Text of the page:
Cleckley, Justice, concurring:
I concur with the majority that the unsigned indictment
was not fatally flawed and that the writ of prohibition should be
denied in this case. However, I believe a different approach is
necessary to prevent this problem from recurring. Although I
reach the same result, in order to provide some additional
appellate guidance for future cases, I expand on the majority's
holding. The majority holds "the attestation of the prosecuting
attorney to the grand jury foreperson's signature is not required"
in cases "where a grand jury returns an indictment based on a
citizen's complaint and presentation[.]" Syllabus Point 2, in
Instead of holding that the prosecuting attorney's
attestation is not needed in this case, I believe a better
approach, and one consistent with West Virginia precedent, is to
rely on our prior cases
(See footnote 1)
holding that such attestation must appear
on the indictment pursuant to W. Va. Code, 62-9-1 (1931), and to
order the prosecuting attorney to sign the indictment.
"The prosecuting attorney is the constitutional officer
charged with the responsibility of instituting prosecutions and
securing convictions on behalf of the State of those who violate
the criminal law. W. Va. Const. art. 9, § 1; W. Va. Code § 7-4-1
." State ex rel. Skinner v. Dostert, 166 W. Va. 743, 750,
278 S.E.2d 624, 630 (1981). Certainly, the prosecuting attorney is
vested with certain discretion,
(See footnote 2) as we stated in Skinner:
"The prosecuting attorney, in his sound discretion, may refrain from prosecuting a cause or, having commenced a prosecution, may move the dismissal of a cause, when in good faith and without corrupt motivation or influence, he thinks that the guilt of the accused is doubtful or not capable of adequate proof. See generally, Annot., 155 A.L.R. 10; 63 Am.Jur.2d, Prosecuting Attorneys § 26 (1972)." 166 W. Va. at 752, 278 S.E.2d at 631.
Nonetheless, the prosecuting attorney does not command
unbridled discretion. In State ex rel. Ginsberg v. Naum, 173
W. Va. 510, 512, 318 S.E.2d 454, 455-56 (1984), we state:
"Prosecutors are charged with the duty to prosecute all violators of state criminal laws in their counties. W. Va. Code, 7-4-1 states:
"'It shall be the duty of the prosecuting attorney to attend to the criminal business of the State in the county in which he is elected and qualified, and when he has information of the violation of any penal law committed within such county, he shall institute and prosecute all necessary and proper proceedings against the offender. (Emphasis supplied.)'
'Shall' is mandatory and makes it a prosecutor's non-discretionary duty to institute proceedings against persons when he has information giving him probable cause to believe that any penal law has been violated." (See footnote 3) (Emphasis in original; citations noted (See footnote 4) ).
Based on the foregoing principles, the prosecuting
attorney lacked discretion to refuse to attest to the authenticity
of the indictment charging the defendant with sexual assault, after
it was returned by a grand jury which found probable cause. The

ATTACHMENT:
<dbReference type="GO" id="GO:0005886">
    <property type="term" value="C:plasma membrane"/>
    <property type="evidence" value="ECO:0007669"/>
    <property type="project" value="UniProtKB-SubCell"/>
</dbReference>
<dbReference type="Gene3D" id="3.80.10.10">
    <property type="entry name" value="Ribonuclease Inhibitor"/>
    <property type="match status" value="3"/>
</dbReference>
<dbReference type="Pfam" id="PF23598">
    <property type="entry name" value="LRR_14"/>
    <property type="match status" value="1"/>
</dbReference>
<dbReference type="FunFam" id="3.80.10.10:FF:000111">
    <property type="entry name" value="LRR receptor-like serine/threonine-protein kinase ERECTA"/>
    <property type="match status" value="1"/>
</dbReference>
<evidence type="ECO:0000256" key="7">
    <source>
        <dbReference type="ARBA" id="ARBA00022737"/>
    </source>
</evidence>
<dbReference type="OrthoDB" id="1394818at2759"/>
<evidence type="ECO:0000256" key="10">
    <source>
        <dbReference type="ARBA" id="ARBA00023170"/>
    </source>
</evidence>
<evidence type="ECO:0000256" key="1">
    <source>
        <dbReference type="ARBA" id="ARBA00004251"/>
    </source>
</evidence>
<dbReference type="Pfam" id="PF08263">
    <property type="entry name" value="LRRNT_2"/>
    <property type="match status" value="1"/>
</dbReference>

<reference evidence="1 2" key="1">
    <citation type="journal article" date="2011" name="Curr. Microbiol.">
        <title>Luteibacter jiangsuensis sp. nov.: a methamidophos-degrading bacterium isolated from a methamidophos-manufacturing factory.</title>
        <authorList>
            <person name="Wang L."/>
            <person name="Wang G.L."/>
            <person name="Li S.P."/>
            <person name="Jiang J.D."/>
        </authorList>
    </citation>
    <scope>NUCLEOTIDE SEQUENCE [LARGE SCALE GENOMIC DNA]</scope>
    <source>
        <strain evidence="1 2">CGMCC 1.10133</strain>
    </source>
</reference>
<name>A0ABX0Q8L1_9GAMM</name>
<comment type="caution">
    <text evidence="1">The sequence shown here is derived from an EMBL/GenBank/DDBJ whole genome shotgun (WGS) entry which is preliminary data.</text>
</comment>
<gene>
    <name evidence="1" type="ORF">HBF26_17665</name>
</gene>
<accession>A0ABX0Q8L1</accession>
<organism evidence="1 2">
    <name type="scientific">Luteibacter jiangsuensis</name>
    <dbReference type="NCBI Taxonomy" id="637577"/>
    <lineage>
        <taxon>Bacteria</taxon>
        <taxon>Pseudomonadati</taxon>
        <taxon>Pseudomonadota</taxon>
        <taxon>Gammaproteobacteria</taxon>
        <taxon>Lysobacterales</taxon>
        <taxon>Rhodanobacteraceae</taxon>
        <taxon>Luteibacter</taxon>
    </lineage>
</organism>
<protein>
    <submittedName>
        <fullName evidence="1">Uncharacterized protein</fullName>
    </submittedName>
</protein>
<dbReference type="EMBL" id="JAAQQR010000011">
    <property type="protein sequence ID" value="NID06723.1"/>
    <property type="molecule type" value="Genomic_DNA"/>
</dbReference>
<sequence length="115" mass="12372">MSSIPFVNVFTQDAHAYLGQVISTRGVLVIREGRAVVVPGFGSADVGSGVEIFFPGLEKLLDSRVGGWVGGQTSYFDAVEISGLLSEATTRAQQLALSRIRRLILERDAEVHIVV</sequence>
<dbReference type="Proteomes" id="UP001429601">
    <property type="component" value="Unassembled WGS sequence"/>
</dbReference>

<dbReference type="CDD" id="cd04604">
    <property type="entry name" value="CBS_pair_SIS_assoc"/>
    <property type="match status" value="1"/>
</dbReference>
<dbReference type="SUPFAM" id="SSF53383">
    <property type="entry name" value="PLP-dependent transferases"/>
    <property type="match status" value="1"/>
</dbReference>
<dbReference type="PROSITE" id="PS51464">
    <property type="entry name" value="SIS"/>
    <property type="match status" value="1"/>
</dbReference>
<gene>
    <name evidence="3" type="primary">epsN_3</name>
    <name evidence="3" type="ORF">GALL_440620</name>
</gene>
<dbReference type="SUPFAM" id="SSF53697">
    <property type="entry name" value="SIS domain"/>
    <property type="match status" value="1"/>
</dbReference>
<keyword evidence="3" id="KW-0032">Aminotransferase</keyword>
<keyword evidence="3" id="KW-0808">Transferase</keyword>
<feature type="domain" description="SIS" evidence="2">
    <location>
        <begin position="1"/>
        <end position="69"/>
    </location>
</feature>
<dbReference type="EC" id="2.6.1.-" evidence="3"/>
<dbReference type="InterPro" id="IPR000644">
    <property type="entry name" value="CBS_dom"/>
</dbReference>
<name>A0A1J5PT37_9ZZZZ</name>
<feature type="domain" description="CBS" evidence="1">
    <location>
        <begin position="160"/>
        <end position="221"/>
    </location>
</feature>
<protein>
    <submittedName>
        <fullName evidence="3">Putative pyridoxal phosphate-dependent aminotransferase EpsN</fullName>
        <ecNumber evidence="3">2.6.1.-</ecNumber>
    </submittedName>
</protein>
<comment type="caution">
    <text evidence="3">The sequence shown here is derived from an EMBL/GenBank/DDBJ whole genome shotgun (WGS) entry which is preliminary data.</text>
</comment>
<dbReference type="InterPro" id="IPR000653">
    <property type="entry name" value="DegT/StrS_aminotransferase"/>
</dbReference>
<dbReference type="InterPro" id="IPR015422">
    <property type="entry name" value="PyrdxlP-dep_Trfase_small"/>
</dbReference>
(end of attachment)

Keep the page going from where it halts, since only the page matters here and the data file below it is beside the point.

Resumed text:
prosecuting attorney has a "nondiscretionary duty to act upon this
probable cause[.]" State ex rel. Hamstead v. Dostert, 173 W. Va.
133, 139, 313 S.E.2d 409, 415 (1984). Therefore, the circuit court
should have ordered the prosecuting attorney to sign the indictment to attest to its authenticity.
(See footnote 5) I do not believe that the
prosecuting attorney should be able to nol pros (nolle prosequi)
simply by refusing to sign the grand jury's indictment. The
concurring opinion in United States v. Cox, 342 F.2d 167, 179 (5th
Cir.), cert denied 381 U.S. 935, 85 S. Ct. 1767, 14 L.Ed.2d 700
"The grand jury may be permitted to function in its traditional sphere, while at the same time enforcing the separation of powers doctrine as between the executive and judicial branches of the government. This can best be done, indeed, it is mandatory, by requiring the United States Attorney to assist the grand jury in preparing indictments which they wish to consider or return, and by requiring the United States Attorney to sign any indictment that is to be returned. Then, once the indictment is returned, the Attorney General or the United States Attorney can refuse to go forward."
I am persuaded by the above reasoning. The signature of
the prosecuting attorney, together with that of the grand jury's
foreperson is a formal effective initiation of a prosecution. The
indictment immediately triggers the right of a defendant to a
speedy trial, the right to counsel where it has not already
(See footnote 6) and the right to discovery under Rule 16 of the West
Virginia Rules of Criminal Procedure. Thus, a defendant is not
likely to be prejudiced by any further delay.
Accordingly, I would remand this case to the circuit court with these directions.
"It is axiomatic that all crimes cannot be prosecuted even if this were desirable. Realistically, there are not enough enforcement agencies to investigate and prosecute every criminal act that occurs. Moreover, some violations occur in circumstances in which there is no significant impact on the community or on any of its members. A prosecutor should adopt a 'first things first' policy, giving greatest attention to those areas of criminal activity that pose the most serious threat to the security and order of the community." ABA Standards for Criminal Justice Prosecution Function and Defense Function, Investigation for Prosecution Decision 73 (3rd ed. 1993).